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The period between the mid-1960s and the early 1980s became known as the “Crisis in Confidence” upon a variety of interrelated grounds that all roughly correlated to the international in domestic crises that sprung out of the later phases of the Cold War. Despite the crises at hand, the American government refused to waver from its confidence in its hardline against communism and adamant adherence to conservative policies. One of the most prominent causes for these crises were the proxy wars that occurred between the United States and the Soviet Union in their attempts to expand their respective spheres of influence in the Middle East and Central Asia.
The rising oil prices during this period demonstrate the domestic impact that occurred as a result of the international embargo of oil exports to the United States that resulted from the United States’ support of Israel as quasi-puppet state of American influence in the Middle East. This crisis, known as the 1973 Oil Crisis, was created when members of the Organization of Arab Petroleum Exporting Countries declared an oil embargo for the US support of Israel in the Yom Kippur War against Egypt and Syria.
The rising oil prices that resulted from this crisis catalyzed an era of extreme economic instability as the petrodollar inflated rapidly. This generated a sudden wave of unemployment and economic uncertainty that resulted from the rapid inflation that was one of the results of the 1973 Oil Embargo. These economic and social crises were components of the socioeconomic situation that led into the eventual resignation of President Richard Nixon after the Watergate Scandal.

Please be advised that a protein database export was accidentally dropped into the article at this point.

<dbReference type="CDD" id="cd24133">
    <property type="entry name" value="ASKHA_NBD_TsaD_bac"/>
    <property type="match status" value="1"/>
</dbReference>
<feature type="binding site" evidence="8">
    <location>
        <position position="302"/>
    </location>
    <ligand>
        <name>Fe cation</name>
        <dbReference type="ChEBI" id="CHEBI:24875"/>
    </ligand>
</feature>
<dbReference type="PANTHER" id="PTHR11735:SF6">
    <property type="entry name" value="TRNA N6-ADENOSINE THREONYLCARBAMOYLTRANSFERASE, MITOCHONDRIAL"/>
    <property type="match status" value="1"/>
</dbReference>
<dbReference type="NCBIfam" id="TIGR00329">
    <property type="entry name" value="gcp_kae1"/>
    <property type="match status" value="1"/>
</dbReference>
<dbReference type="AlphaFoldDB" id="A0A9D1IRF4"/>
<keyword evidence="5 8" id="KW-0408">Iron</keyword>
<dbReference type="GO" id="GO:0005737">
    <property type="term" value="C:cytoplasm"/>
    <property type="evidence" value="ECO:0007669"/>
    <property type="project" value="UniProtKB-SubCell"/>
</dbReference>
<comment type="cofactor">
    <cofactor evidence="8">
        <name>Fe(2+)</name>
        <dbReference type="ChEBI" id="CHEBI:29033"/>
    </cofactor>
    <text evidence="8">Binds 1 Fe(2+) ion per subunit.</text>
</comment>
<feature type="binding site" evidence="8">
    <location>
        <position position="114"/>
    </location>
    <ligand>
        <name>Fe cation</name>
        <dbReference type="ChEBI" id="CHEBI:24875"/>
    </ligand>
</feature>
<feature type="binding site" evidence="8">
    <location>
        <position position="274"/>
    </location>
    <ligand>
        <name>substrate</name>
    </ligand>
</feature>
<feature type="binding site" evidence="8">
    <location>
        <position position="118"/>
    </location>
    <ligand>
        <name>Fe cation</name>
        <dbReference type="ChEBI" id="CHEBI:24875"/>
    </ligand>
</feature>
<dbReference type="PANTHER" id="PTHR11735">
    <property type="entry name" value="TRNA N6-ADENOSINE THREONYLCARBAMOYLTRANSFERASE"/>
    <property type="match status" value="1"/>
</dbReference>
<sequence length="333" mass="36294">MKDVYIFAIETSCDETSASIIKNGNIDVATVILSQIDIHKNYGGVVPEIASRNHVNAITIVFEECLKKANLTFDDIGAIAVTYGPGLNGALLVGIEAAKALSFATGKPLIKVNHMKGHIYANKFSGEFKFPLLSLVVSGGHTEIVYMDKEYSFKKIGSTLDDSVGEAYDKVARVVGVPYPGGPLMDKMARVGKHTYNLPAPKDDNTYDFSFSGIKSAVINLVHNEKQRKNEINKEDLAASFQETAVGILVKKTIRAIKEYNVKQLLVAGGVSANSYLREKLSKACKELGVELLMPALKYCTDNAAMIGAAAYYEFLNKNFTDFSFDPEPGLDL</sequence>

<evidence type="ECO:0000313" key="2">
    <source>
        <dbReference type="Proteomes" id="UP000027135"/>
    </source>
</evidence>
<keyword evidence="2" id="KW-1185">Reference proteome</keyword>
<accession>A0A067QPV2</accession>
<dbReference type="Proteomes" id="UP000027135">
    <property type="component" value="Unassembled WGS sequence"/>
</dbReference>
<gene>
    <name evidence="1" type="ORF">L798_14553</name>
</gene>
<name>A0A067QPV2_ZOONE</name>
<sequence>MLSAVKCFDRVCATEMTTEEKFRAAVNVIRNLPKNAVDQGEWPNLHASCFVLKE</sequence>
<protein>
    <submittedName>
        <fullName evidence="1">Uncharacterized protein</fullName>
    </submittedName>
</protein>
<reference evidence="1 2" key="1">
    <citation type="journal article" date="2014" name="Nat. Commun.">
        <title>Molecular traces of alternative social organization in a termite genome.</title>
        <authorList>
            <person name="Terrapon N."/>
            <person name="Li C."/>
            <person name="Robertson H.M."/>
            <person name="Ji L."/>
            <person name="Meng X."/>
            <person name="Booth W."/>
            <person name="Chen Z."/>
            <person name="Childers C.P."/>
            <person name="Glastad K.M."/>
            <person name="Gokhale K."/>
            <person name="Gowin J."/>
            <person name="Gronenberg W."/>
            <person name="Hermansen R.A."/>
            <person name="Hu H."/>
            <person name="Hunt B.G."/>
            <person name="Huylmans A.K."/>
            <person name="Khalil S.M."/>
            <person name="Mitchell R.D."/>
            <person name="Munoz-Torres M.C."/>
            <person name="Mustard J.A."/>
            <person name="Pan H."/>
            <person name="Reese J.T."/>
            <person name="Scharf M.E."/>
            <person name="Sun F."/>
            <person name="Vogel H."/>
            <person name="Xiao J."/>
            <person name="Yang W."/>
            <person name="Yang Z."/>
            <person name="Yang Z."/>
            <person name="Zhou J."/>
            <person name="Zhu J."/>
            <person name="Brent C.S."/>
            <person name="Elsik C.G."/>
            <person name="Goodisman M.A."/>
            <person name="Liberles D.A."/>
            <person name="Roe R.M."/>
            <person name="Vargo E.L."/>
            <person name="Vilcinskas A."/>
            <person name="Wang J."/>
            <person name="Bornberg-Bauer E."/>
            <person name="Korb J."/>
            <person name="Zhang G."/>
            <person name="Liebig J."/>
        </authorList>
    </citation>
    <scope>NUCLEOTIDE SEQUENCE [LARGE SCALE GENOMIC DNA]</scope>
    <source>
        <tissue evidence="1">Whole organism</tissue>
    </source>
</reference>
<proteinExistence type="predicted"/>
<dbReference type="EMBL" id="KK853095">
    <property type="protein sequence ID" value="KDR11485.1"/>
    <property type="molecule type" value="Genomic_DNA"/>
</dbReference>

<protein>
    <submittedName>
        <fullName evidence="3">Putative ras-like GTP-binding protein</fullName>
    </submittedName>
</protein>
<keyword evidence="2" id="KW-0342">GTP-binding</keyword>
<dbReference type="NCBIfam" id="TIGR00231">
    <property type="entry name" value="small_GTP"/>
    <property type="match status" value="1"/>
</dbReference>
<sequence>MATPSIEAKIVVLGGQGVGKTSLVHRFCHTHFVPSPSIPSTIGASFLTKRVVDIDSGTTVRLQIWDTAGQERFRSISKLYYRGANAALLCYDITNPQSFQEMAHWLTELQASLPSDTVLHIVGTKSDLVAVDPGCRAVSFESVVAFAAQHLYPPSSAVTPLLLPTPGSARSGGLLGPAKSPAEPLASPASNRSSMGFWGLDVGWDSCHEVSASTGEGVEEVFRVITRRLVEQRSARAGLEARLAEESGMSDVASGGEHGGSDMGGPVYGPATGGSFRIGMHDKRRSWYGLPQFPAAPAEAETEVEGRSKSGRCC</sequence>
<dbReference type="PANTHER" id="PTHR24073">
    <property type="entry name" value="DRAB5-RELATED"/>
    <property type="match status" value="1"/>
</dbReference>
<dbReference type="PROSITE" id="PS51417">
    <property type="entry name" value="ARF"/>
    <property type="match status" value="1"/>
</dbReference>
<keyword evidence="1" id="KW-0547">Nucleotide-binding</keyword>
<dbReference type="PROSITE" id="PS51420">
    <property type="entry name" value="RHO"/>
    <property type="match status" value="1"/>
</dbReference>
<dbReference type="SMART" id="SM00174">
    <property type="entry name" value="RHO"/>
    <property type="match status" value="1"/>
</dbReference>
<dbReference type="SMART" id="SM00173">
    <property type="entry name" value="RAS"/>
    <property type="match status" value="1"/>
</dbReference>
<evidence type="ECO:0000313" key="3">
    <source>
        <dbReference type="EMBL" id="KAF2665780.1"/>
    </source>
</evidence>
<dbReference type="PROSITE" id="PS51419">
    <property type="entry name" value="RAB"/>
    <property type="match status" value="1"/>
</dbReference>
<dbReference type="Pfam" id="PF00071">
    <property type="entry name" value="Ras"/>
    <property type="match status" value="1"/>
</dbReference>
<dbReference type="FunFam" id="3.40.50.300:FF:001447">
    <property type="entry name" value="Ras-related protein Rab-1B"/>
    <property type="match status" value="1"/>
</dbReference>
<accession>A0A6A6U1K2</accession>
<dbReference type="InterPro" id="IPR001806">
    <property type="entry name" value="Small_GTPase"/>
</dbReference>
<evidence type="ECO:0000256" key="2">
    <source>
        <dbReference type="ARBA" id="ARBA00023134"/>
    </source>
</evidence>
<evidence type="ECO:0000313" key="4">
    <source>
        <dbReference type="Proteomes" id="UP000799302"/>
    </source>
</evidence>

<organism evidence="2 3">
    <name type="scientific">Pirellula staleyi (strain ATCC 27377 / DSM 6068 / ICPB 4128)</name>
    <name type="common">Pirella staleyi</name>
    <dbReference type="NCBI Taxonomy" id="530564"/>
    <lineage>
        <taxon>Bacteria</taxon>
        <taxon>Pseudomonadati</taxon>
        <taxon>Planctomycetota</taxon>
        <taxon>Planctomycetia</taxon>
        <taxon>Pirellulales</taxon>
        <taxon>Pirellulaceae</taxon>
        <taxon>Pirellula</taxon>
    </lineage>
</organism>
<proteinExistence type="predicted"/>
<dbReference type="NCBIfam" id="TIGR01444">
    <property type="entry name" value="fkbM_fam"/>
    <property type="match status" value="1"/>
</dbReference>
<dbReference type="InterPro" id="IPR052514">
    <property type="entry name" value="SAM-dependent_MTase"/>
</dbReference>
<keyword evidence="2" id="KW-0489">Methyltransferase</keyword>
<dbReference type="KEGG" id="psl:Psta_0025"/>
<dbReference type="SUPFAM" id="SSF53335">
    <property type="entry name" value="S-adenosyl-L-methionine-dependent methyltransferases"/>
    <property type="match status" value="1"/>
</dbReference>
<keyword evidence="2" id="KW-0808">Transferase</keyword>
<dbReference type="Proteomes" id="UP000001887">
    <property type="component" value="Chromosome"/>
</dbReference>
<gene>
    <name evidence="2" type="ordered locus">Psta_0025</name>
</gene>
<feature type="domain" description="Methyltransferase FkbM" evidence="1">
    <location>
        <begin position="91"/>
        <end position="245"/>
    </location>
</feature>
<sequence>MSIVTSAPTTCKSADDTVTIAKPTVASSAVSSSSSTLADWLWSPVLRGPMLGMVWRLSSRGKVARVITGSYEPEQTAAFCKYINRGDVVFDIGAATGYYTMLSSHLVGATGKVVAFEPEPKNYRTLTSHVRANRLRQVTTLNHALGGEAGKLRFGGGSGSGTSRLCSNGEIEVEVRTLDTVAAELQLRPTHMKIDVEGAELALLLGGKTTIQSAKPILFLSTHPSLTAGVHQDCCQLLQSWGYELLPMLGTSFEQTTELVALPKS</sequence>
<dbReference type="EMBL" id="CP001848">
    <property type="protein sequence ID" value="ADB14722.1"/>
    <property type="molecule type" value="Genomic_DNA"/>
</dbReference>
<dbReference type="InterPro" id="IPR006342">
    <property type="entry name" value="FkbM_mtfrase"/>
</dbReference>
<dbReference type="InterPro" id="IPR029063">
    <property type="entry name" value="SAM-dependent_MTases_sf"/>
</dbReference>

The fact that these previously mentioned crises coincided with Richard Nixon’s presidency were some of the factors that contributed to the illicit involvements surrounding Richard Nixon’s attempts to ensure that he would be elected for a second term. However, documents leaked during the Watergate Scandal illustrated the illegal activities with which Richard Nixon was implicated during his term as president, which led to his ultimate resignation in 1974.
The crises that resulted from the proxy wars between the United States and the Soviet Union during this later phase of the Cold War were not merely domestic. The Iranian Hostage Crisis, which resulted after the Shah was overthrown in Iran and later harbored in the United States. The United States had initially put the Shah in power in order to maintain an American presence in Iran, which made it of American interests to keep the Shah secure. This ultimately prompted a group of Iranian Muslim students between 1979 and 1981 to hold the US Embassy in Tehran hostage as they demanded that the Shah be returned to Iran so that he may face trial for alleged crimes against the Iranian people.
The United States was, however, noncompliant, which further stressed the American presence in the Middle East. Also in 1979 was the Soviet Union’s invasion of Afghanistan. This triggered yet another proxy power struggle in Central Asia between the United States and the Soviet Union in the battle between capitalist economics and communism, and consequentially the political influences of either nation. In confidence during this crisis, American forces supported the Taliban and Al-Qaeda in order to undermine the Soviet Union’s attempt to seize control over Afghanistan. The Soviet Union’s invasion was ultimately unsuccessful, but the American participation in this proxy war later came back to haunt the United States in the global Jihad that Al-Qaeda declared against the United States. The American confidence in its own political and economic positions during this period led to a domino effect that created crisis after crisis as a result of this unwavering confidence.
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